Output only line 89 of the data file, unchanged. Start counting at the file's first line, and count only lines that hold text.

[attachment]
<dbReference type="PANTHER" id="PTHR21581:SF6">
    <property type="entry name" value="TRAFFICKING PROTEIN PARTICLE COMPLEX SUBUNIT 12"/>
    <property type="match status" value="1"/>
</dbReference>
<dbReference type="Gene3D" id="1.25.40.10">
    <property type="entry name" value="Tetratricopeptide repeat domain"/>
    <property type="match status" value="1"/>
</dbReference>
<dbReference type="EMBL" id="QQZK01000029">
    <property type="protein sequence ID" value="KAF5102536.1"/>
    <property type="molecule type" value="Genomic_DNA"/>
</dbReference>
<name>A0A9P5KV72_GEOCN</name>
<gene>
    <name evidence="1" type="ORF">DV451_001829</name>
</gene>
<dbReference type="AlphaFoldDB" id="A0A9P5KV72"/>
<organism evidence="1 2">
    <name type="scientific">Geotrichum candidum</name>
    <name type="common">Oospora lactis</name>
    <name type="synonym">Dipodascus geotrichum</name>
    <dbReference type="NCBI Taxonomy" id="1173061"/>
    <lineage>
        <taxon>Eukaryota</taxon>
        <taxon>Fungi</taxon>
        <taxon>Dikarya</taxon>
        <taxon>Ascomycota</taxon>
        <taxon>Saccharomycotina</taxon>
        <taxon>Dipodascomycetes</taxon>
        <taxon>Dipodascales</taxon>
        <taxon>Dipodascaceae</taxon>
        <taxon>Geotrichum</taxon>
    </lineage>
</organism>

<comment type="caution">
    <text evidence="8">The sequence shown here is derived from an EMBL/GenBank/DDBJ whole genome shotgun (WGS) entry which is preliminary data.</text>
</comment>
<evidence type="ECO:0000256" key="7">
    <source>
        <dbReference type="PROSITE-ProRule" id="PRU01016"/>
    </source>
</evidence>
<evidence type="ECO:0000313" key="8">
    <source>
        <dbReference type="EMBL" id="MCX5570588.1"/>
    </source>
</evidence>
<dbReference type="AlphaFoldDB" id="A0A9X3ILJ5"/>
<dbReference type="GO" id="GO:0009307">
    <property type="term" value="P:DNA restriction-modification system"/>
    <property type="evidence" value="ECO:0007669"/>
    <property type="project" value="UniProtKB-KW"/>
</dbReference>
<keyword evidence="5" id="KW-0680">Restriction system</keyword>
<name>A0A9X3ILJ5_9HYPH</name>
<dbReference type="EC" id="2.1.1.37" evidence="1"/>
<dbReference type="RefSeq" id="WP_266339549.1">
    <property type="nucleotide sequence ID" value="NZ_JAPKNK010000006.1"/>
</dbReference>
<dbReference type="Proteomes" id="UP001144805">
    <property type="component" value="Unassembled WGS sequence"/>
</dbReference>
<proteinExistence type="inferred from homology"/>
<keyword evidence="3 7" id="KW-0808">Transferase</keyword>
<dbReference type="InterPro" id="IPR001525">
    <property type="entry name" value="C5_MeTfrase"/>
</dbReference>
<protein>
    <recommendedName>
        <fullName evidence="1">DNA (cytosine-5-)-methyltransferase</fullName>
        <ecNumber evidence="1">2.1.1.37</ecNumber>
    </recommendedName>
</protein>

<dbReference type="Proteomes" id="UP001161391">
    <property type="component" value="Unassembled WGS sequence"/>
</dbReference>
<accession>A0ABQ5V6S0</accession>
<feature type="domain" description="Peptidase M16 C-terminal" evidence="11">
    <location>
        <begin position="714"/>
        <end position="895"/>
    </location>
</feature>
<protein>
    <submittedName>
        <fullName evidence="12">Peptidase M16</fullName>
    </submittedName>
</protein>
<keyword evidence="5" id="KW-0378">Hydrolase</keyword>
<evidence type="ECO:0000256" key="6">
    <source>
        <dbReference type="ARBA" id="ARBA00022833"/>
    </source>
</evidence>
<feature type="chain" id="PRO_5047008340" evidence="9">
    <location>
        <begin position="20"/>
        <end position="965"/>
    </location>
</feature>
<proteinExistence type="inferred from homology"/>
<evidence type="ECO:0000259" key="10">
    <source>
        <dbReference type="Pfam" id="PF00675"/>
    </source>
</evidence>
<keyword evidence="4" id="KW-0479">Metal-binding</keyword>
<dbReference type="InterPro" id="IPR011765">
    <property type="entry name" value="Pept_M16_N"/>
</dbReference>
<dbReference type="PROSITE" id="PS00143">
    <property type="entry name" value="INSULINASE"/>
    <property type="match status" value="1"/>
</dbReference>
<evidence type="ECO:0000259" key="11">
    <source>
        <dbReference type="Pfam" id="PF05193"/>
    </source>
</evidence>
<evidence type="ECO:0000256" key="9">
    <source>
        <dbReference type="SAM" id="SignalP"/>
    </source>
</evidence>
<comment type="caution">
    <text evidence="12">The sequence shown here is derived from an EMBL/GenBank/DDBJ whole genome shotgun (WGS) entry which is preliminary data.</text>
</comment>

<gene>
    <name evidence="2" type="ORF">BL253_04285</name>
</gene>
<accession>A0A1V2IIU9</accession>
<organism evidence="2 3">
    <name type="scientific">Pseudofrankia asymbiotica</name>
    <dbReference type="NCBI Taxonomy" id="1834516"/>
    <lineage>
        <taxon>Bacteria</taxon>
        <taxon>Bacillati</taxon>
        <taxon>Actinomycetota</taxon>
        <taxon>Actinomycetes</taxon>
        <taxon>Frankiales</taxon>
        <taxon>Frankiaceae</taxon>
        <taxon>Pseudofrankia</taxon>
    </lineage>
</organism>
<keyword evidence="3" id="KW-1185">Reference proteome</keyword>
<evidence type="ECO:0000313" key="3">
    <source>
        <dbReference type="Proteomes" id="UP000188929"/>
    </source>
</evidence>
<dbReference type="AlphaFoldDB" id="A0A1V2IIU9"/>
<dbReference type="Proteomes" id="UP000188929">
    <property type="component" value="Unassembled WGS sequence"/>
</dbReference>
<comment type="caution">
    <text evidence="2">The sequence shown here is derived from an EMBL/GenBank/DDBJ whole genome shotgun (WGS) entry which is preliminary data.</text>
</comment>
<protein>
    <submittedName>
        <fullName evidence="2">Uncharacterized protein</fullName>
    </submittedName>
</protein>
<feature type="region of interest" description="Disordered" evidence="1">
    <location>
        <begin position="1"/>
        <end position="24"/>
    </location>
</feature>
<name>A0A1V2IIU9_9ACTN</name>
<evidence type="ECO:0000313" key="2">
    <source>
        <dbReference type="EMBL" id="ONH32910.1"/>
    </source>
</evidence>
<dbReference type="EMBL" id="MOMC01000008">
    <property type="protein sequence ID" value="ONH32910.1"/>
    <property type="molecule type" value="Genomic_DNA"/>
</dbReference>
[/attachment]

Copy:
<keyword evidence="5" id="KW-0378">Hydrolase</keyword>